Christian Dior – his very name conjures up images of elegance, style and beautiful clothes.
This was a man who was a giant of French couture whose clothes were renowned for being jaw droppingly gorgeous, but beyond most people’s means.
That’s not to say we shouldn’t admire them, even drool over them – which is exactly what thousands of fashion lovers have been doing for the last few weeks in London.
The ‘Christian Dior: Designer of Dreams’ fashion show at London’s V & A Museum lives up to the hype surrounding it. There are countless ‘wow’ moments with stunning clothes displayed on gorgeous sets. This is fashion as theatre.
I went along to admire the iconic designs and knockout frocks.
A Passion for Fashion
‘Christian Dior: Designer of Dreams’ is the most comprehensive exhibition ever staged about the House of Dior in the UK.
It traces the history and impact of one of the 20th Century’s most influential couturiers. Also featured in the show is the work of the six artistic directors who succeeded Dior, illustrating the enduring influence of the fashion house.
It turns out that our passion for fashion by Christian Dior is greater than anyone could have dreamed of.
The V & A’s blockbuster sold out tickets for its entire run only days after opening in February, 2019. Now the show has been extended till 1 September 2019 to satisfy demand.
But you’ll need to be quick if you want to bag a ticket for the last remaining dates of the show.
Showtime for High Couture
There’s definitely as sense of ‘showtime’ about the Dior blockbuster. A lot of the visitors to the exhibition looked like they’d come straight off one of his catwalks. I’m not kidding.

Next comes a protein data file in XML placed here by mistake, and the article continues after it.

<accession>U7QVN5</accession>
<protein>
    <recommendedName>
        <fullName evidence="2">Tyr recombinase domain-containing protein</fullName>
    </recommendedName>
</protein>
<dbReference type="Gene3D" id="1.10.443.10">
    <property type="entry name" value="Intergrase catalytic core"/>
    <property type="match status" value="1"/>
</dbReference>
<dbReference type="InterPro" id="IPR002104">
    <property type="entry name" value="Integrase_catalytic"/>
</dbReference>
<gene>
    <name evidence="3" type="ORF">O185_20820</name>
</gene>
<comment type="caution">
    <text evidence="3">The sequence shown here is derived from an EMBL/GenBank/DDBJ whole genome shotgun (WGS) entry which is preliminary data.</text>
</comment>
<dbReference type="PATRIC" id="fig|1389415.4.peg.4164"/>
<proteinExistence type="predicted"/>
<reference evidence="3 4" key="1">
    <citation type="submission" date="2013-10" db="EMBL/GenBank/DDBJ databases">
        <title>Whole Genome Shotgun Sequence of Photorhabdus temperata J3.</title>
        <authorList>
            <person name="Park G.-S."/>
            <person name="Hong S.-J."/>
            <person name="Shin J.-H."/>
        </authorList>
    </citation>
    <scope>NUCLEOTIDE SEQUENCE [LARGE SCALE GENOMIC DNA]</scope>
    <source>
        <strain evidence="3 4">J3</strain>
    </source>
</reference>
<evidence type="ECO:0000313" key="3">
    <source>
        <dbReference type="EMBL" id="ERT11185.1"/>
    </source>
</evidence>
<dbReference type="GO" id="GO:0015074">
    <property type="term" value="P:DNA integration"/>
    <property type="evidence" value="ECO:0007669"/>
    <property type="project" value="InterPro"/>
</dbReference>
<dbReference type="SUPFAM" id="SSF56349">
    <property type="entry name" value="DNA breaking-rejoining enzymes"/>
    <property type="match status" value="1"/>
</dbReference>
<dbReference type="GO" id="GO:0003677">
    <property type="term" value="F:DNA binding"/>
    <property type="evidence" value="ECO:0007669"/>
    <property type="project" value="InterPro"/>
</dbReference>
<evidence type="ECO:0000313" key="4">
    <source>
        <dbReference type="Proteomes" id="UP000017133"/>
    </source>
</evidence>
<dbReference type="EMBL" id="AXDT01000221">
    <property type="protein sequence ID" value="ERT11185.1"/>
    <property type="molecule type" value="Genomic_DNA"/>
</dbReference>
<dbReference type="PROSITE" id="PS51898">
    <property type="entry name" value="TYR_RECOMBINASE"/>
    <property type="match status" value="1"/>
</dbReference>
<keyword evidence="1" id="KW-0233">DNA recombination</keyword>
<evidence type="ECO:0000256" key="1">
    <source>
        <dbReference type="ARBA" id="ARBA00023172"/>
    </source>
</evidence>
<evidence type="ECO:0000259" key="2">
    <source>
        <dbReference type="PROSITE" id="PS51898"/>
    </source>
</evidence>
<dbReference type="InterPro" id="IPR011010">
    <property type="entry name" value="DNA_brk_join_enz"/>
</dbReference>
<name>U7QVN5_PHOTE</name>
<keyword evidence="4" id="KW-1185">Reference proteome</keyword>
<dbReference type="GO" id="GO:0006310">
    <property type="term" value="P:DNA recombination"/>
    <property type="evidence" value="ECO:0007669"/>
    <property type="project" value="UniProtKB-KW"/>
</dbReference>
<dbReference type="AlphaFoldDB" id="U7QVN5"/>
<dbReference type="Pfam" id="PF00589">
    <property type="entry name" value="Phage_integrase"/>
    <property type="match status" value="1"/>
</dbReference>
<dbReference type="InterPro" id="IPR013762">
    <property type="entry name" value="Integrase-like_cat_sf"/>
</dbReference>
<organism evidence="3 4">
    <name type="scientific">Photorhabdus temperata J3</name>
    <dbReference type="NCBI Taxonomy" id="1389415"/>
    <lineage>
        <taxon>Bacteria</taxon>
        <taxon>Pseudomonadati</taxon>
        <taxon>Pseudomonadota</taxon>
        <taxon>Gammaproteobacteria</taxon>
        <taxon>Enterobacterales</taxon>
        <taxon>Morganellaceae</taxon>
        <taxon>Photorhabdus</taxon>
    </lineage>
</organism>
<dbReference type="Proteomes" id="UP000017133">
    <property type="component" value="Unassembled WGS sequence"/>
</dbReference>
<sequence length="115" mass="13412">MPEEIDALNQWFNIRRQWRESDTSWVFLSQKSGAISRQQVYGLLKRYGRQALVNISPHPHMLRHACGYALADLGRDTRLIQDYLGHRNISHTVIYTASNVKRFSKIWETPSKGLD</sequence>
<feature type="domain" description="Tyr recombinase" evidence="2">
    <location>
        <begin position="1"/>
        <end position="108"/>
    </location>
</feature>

For the first time in a British museum, I felt ashamed that I’d not made the effort to tart myself up. A quick glance revealed women in impossibly gorgeous A-line dresses and sculpted suits with designer hats and accessories.
I’ve never seen anything quite like it. Perhaps it was the day for fashion college students, but the array of outfits was amazing.
Even the museum staff had been re-styled in designer suits to mark the occasion. And there I was in my scruffy jeans and sensible London walking shoes!
This is fashion as pure spectacle. It’s hard not to be blown away by the sheer scale of the show and its presentation.
From the moment you enter the show, the visual journey begins. Look up and there’s a massive monochrome set that could be from a theatrical production.
Once inside, there’s a stunning ‘garden’ filled with sensational floral dresses. Designed to show how Dior was inspired by horticulture and floral motifs, the designs are out of this world.
I felt like I’d arrived in heaven.
Couture at its best
‘Christian Dior: Designer of Dreams’ draws heavily from the extensive Dior Archives which give the show depth – the collection of designs is remarkably comprehensive.
With over 500 rare ‘Haute Couture’ garments and accessories, there’s a real sense of opulence and beauty.
There’s also vintage Dior perfumes, original make-up, illustrations, magazines, photographs, films and Christian Dior’s personal possessions. Like his famous Miss Dior perfume, this show left me heady and almost overwhelmed.
Trying to choose a favourite Dior dress is like trying to pick a favourite from a box of chocolates. It’s almost impossible! This is probably my favourite piece – a simple but elegant red dress with a stylish bow. Pure Dior…
Among the show’s highlights are Dior’s iconic Bar Suit, the dress worn by Princess Margaret for her 21st birthday celebrations, and his ‘New Look’ collections.
In 1947, Christian Dior changed the face of fashion, creating a legacy that continues to inspire today.
The ‘New Look’ is one of my favourite Dior styles, and I was delighted to see his famous ‘Bar Suit’ from his ground-breaking first collection in 1947. Designers continue to reinterpret it even today.
I love Dior’s dresses their with boned, bustier-style bodices, wasp-waisted corsets, and petticoats. They have great definition and ooze with elegance.